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Centurion Industries, Inc. v. Naville- Saeger

Court of Appeals of Georgia, First Division

October 17, 2019

CENTURION INDUSTRIES, INC.
v.
NAVILLE- SAEGER et al. CENTURION INDUSTRIES, INC.
v.
SMITHWICK.

          BARNES, P. J., MERCIER and BROWN, JJ.

          MERCIER, JUDGE.

         While on unpaid leave from work, Jeremy Carter drove from a work site in Arabi, Louisiana to Valdosta, Georgia. As Carter was driving in Lowndes County, Georgia, he caused a motor vehicle collision when he hit a vehicle containing Kyle Naville and Logan Shelly. Tragically, both Naville and Shelly died as a result of the collision. The parents of Naville brought an action against Centurion Industries, Inc. (Carter's employer) and Carter, and the mother of Shelly filed a separate action against Carter and Centurion.

         Centurion filed motions for summary judgment in both lawsuits, arguing that Carter was not acting in the course and scope of his employment when the collision occurred, and therefore Centurion could not be held liable under theories of respondeat superior or negligent hiring and retention. The trial court denied Centurion's motions in the two cases in a single order. We granted Centurion's applications for interlocutory appeals[1] to review the trial court's order, and for the following reasons, we reverse.

         "On appeal from a trial court's grant [or denial] of summary judgment, our review of the record is de novo, and we construe the facts and all inferences drawn from them in the light most favorable to the nonmoving party." Farzaneh v. Merit Constr., 309 Ga.App. 637 (710 S.E.2d 839) (2011) (citation omitted).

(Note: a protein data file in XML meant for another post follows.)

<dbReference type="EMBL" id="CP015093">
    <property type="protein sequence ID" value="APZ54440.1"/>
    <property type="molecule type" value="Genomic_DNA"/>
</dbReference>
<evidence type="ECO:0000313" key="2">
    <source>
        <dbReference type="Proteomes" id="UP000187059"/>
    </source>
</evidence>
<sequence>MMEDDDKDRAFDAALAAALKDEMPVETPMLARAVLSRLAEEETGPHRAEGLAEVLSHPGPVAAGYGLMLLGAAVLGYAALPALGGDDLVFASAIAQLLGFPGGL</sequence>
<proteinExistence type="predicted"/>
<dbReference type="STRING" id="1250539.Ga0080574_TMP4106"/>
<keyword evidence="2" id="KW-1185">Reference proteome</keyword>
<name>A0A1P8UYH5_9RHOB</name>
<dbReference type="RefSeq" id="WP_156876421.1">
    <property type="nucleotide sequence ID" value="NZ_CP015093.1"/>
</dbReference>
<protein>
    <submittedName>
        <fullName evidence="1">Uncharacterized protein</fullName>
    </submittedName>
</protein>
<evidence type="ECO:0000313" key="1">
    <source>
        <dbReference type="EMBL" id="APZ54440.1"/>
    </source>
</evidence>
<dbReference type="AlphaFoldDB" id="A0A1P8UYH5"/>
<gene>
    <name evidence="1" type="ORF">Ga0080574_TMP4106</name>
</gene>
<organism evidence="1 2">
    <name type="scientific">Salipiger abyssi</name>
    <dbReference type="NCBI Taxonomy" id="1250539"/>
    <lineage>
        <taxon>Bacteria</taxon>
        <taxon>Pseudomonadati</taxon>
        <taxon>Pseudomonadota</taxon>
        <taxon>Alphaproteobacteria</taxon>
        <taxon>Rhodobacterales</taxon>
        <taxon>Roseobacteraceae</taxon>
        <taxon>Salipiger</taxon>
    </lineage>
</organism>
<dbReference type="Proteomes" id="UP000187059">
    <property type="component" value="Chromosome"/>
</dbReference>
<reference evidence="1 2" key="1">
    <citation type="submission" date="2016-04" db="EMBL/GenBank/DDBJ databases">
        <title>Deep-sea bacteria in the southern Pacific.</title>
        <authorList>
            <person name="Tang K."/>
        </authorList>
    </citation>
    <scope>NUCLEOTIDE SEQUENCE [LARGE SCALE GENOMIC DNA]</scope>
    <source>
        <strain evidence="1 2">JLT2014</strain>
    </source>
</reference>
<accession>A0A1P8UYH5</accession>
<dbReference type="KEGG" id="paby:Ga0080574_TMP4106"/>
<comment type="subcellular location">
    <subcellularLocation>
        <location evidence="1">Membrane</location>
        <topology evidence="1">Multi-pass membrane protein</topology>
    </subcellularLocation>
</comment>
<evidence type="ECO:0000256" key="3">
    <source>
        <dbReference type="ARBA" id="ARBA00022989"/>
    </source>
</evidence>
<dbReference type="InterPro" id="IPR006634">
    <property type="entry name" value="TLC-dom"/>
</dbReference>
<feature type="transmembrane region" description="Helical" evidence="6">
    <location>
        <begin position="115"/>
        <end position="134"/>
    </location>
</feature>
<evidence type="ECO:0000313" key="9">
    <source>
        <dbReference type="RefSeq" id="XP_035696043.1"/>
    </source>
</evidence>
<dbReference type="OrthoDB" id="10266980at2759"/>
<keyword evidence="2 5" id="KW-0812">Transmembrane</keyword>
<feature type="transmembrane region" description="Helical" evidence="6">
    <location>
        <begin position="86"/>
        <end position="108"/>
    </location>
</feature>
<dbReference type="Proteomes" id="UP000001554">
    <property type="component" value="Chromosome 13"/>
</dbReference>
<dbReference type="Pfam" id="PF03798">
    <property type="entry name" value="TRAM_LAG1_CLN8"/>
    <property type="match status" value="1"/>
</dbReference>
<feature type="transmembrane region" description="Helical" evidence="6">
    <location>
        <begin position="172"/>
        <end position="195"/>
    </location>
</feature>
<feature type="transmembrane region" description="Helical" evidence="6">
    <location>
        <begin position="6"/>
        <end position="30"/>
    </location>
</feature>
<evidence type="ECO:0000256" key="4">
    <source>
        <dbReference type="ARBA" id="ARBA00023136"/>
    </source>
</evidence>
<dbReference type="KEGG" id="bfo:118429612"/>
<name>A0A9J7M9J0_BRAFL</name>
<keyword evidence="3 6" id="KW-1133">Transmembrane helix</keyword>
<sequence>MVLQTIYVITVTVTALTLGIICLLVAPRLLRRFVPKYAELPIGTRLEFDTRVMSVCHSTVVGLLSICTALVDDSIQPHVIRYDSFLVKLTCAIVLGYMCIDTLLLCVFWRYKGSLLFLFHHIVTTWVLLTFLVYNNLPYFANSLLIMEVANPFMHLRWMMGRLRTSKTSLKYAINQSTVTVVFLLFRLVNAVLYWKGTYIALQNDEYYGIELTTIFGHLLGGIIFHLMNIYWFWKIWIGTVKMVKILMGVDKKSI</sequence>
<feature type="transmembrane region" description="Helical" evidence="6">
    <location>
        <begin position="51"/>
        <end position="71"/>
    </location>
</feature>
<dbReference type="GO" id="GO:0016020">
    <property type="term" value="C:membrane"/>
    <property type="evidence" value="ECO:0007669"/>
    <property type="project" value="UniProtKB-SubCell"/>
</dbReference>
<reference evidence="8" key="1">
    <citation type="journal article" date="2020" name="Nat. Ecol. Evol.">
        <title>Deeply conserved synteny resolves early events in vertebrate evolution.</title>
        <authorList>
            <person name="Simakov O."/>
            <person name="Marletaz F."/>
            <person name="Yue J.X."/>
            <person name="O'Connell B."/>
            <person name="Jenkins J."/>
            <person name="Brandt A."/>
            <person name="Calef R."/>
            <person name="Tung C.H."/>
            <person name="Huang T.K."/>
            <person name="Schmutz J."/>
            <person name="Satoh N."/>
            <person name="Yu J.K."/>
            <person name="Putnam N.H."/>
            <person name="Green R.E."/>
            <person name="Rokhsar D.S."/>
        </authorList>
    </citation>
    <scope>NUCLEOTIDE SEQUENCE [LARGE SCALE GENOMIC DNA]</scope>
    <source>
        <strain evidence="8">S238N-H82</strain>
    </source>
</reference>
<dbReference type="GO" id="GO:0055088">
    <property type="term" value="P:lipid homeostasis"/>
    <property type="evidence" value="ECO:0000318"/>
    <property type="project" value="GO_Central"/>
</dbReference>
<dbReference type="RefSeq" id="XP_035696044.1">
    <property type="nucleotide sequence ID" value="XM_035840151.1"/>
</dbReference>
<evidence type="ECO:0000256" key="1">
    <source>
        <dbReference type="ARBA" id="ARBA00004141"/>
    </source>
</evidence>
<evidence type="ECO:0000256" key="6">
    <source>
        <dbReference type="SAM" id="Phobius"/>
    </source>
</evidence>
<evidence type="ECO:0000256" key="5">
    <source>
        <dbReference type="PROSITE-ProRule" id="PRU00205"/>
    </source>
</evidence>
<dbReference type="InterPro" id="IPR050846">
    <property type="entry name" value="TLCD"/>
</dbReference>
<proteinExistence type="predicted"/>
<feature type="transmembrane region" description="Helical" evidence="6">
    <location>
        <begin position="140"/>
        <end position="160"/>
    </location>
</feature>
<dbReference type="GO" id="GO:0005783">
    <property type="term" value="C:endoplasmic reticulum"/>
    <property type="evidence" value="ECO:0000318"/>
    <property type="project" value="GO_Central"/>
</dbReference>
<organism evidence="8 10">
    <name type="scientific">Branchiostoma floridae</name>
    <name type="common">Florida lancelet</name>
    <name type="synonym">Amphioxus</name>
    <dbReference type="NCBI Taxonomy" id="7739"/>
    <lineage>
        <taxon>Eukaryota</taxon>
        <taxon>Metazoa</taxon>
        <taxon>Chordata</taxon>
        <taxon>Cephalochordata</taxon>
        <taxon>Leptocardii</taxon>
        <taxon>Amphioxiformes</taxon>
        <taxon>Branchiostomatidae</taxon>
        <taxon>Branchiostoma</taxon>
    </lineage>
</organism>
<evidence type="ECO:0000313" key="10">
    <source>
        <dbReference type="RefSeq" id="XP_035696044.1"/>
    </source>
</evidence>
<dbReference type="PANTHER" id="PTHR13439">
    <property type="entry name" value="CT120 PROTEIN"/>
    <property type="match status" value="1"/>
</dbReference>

In 2015, Carter lived in Valdosta and worked as a millwright for A-Lert Construction Services, a division of Centurion, out of its Valdosta, Georgia office.[2]Amongst other services, Centurion performed "shutdown work," where a factory would shut down for multiple weeks and Centurion would perform maintenance work at the factory. Carter was assigned to a "road crew," where he and other Centurion employees traveled to out-of-town job sites.

         In 2014, Centurion entered into a contract to perform construction work at a refinery in Arabi, Louisiana. Carter was assigned to work at the Arabi job site, along with four other Valdosta-based Centurion employees and a supervisor. He received hourly pay, mileage reimbursement for his travel to the Arabi job site from Centurion's office in Valdosta and a per diem payment for each day he worked at the Arabi job site. Due to the distance between the Arabi job site and Centurion's Valdosta office, the Centurion employees secured temporary housing near the job site and were expected to remain near the job site for the duration of the assignment.

         Prior to arriving in Arabi, Carter requested and received permission to take unpaid leave from work for February 25, 2015 through February 27, 2015. Carter wrote on the request form that he needed the leave for "[c]ourt." Centurion did not request that Carter perform any tasks during the leave period.